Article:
Since a child reading Moomintroll i have dreamed of seeing a proper comet. The one i saw in 1997 you could cover with your thumb but McNaught had so much atmosphere last night. To see something so resplendant was an inspiration and now i understand completly the fear our ancestors felt at shch a sight.


21 January, 2007

So it seems i may be in the air while comet McNaught is still visable. According to, it has passed its closest approach and will now fade in intensity quite rapidly as it passes our orbital distance.
What fun, hope i get to see it from cruise altitude. Plane should take off about 15:30hrs tomorow and will be heading NNW or so. That means the comet should appear above the sun after it sets, in the right field of the port windows.
Wish me luck, everyone please wish me luck, my new life begins tomorow and i have no idea what it might be.

Positive Spin

20 January, 2007

Much  as my ability to dwell on the negative is demonstrated by this blog, it is a family tradition to look for the positive in the events surrounding our personal lives.

If this offends anyone i apoligise. The beauty of it is in forging a personal memory set which allows for growth, hopefully…

Goodbye Unit One

19 January, 2007

One Cromer Road, Birdwood has been my home for four and a half years and i spent the four years before that in Lobethal, just fifteen kilometers north. Living in the Adelaide hills was a lifelong ambition and the last eight and a half years have more than lived up to expectations.

While resident there i have indulged nearly every remaining unfulfilled fantasy of my youth including; designing building and flying ultralight aircraft, living in a cute hand built wooden house with open fires and beautiful dogs,smoking lots of pot and last but by no means least, relishing a long and languorous affair with the most gorgeous Thai woman who ever lived. Added to that i have completed the set of gyroscopic experiments which i hoped would provide the answer to inertial thrust. No inertial thrust was achieved that i could prove but at least i got to give it my best try and thanks to R. Shawyer the problem seems solved anyhow.

I shure hope it is…

 Unit One is now in other hands and I hope it brings them the same sense of community and fulfillment that it did me. Driving away from it for the last time i found myself content with my time there. There may have been moments of frustration and bitterness but they were resolved. That tenth of my life was, in the end, well lived.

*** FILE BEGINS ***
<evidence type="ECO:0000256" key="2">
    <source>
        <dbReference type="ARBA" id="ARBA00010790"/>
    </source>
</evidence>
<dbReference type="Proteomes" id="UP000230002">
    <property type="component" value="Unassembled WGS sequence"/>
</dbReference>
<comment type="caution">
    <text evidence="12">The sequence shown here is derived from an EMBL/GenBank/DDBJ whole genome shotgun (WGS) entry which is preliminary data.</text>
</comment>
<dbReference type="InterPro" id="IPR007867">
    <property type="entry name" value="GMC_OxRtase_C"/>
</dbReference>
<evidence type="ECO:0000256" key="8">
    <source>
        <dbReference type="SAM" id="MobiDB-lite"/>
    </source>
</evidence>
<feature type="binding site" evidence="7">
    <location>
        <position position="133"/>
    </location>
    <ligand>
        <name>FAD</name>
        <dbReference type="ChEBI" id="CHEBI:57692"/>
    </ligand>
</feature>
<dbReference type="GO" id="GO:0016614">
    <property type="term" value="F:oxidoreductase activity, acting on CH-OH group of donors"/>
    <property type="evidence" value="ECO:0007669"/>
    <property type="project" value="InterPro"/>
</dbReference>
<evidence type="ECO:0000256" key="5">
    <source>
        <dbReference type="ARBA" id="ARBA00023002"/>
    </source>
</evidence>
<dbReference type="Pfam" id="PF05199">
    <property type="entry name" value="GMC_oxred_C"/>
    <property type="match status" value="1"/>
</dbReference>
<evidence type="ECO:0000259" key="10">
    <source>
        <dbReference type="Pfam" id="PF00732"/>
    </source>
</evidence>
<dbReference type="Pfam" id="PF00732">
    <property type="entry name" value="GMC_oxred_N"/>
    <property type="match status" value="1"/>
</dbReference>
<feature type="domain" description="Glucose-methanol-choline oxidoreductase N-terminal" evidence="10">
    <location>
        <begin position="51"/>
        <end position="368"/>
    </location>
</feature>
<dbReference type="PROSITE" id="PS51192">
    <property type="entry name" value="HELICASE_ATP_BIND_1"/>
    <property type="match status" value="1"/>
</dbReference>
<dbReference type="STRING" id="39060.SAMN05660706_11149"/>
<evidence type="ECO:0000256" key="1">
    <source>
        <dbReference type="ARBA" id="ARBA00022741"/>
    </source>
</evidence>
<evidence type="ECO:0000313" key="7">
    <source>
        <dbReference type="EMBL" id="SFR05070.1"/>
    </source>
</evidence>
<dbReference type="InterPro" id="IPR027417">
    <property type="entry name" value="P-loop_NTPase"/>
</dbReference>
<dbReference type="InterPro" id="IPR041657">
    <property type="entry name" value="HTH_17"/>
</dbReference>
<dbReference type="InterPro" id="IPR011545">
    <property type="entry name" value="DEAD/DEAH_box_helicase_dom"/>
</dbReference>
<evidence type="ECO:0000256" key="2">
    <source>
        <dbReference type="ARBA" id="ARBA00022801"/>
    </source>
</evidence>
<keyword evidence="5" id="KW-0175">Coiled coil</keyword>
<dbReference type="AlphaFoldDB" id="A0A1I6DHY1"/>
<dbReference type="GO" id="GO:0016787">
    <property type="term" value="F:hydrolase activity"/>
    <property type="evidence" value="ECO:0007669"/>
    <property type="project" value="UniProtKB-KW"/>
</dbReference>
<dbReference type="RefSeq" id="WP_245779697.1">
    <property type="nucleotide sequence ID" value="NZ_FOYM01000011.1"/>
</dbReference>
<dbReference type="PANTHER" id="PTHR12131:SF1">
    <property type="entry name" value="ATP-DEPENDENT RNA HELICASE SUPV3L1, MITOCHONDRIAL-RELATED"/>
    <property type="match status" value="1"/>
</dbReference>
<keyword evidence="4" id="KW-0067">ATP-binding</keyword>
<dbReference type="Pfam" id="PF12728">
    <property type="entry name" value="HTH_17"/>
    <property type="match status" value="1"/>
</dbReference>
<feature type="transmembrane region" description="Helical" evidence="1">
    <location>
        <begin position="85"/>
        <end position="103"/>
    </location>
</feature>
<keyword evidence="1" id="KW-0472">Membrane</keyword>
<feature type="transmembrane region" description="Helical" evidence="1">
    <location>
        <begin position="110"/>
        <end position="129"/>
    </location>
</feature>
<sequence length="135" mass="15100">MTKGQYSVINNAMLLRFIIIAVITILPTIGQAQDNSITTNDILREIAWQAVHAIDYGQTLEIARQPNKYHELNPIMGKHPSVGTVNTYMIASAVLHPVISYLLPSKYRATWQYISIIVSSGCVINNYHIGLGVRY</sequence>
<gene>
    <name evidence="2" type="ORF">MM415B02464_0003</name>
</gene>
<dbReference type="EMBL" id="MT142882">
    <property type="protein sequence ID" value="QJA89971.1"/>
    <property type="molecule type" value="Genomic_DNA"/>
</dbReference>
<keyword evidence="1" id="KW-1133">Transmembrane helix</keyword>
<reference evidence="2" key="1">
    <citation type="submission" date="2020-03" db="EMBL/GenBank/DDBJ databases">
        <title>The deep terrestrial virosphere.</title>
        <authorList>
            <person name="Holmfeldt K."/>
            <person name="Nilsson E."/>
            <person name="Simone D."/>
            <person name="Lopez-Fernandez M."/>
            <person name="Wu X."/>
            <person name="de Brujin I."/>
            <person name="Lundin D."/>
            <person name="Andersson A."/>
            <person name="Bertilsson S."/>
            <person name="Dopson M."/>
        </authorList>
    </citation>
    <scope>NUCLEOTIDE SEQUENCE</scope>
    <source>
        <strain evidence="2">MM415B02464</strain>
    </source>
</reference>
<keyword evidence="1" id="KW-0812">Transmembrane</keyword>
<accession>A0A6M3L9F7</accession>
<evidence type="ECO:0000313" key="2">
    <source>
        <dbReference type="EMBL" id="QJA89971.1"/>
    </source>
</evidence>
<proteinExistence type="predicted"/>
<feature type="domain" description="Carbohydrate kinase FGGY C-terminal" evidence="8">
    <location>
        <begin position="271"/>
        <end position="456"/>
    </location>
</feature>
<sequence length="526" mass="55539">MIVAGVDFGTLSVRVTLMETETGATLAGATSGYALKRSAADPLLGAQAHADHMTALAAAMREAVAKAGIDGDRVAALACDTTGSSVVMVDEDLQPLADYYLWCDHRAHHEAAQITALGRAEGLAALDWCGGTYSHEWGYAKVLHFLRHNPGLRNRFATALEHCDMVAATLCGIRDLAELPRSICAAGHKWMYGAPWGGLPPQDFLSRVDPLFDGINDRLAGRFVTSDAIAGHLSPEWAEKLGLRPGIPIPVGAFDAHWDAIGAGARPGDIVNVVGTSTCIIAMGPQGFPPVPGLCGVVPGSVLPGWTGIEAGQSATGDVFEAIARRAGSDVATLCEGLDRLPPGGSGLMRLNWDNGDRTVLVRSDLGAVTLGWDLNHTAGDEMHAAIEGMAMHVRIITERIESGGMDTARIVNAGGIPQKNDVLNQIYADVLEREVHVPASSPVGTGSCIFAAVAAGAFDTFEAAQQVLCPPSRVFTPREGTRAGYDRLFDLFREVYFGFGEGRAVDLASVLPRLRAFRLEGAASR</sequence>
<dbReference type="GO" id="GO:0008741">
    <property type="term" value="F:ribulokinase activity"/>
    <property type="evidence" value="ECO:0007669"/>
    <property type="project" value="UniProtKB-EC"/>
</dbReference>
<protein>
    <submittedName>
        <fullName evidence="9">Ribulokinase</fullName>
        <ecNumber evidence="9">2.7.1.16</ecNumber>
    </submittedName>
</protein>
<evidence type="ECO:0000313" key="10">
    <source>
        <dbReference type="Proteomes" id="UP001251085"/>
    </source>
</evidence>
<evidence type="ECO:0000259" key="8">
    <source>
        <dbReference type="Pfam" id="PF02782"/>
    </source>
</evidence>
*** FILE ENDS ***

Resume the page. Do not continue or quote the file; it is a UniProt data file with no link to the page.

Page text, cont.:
Andrew Helgeson Says

19 January, 2007

“Knowledge is infinite.”

There is no limit to what we can do.

Roger Shawyer says, -this is not an anti-gravity machine,- but I say this is an action without an equal and opposite reaction. Either that or the whole universe is being moved…

   I agree with Andrew so I’ve lent him my lathe and my library while I travel.

While I was Sleeping

8 January, 2007

It is with a deep sense of satisfaction that i can report the succesful development of a reactionless drive. Rodger Shawyer has, over the last four years or so, managed to develop a conical container hooked up to a magnetron via a waveguide, which produces twice as much thrust as the equivelant weight of Ion engine.
Why am i so happy about this, well for fourteen years i have been building giros trying to prove that a reactionless drive is possible. I may have been wrong about the giro being the right way to do it but at least i was right when insisting that a reactionless drive was possible.
To all the sceptics who have been laughing at me for so long, WHO IS LAUGHING NOW?
If you are interested in all this there is a good site at,

In his paper describing the mechanism of action of this marvelous contraption,, Shawyer employs theory from just three sources;

‘Physics for Scientists and Engineers’ 2nd Edition (Prentice- Hall 1996) p.781.
2. MAXWELL J.C. ‘A Treatise on Electricity and Magnetism’
1st Edition (Oxford University Press 1873) p.391.
3. CULLEN A.L. ‘Absolute Power Measurements at Microwave Frequencies’ IEE Proceedings Vol 99 Part IV 1952 P.100

It is interesting to note that the second of these is the same work from which Einstine lifted the principals underlying relitivity theory. Note the date…

Back to the Present

8 January, 2007

That concludes my posting of poems from my first collection called ‘Quality of Compassion’ dated 1988-89. I hope you have enjoyed them dear reader, they are an important part of my personal history.
Forward from here i intend to return to diary entries with occasional poems. In two weeks i depart from the Adelaide hills to attempt to settle in london. On the way i shall spend a week in Malaysia. Hopefully these changes will provide some amusing observations to share with you.
Departing Adelaide is not easy, life here is so relaxed and comfortable. Friends who have visited me here in Adelaide have commented that the lifestyle is extraordinary. Vincent from France likened the Adelaide hills to Provance, a complement indeed.
In London it will be winter, i will be in the throng with twenty million cosmopolitans, it should be fun. What adventures it will bring me i have no concept of yet. Malaysia is the land where my grandmother was born and grew up. She was famous for running away from bording school in India at the age of five, and making it all the way back to Penang on her own. I wish i knew more about that story…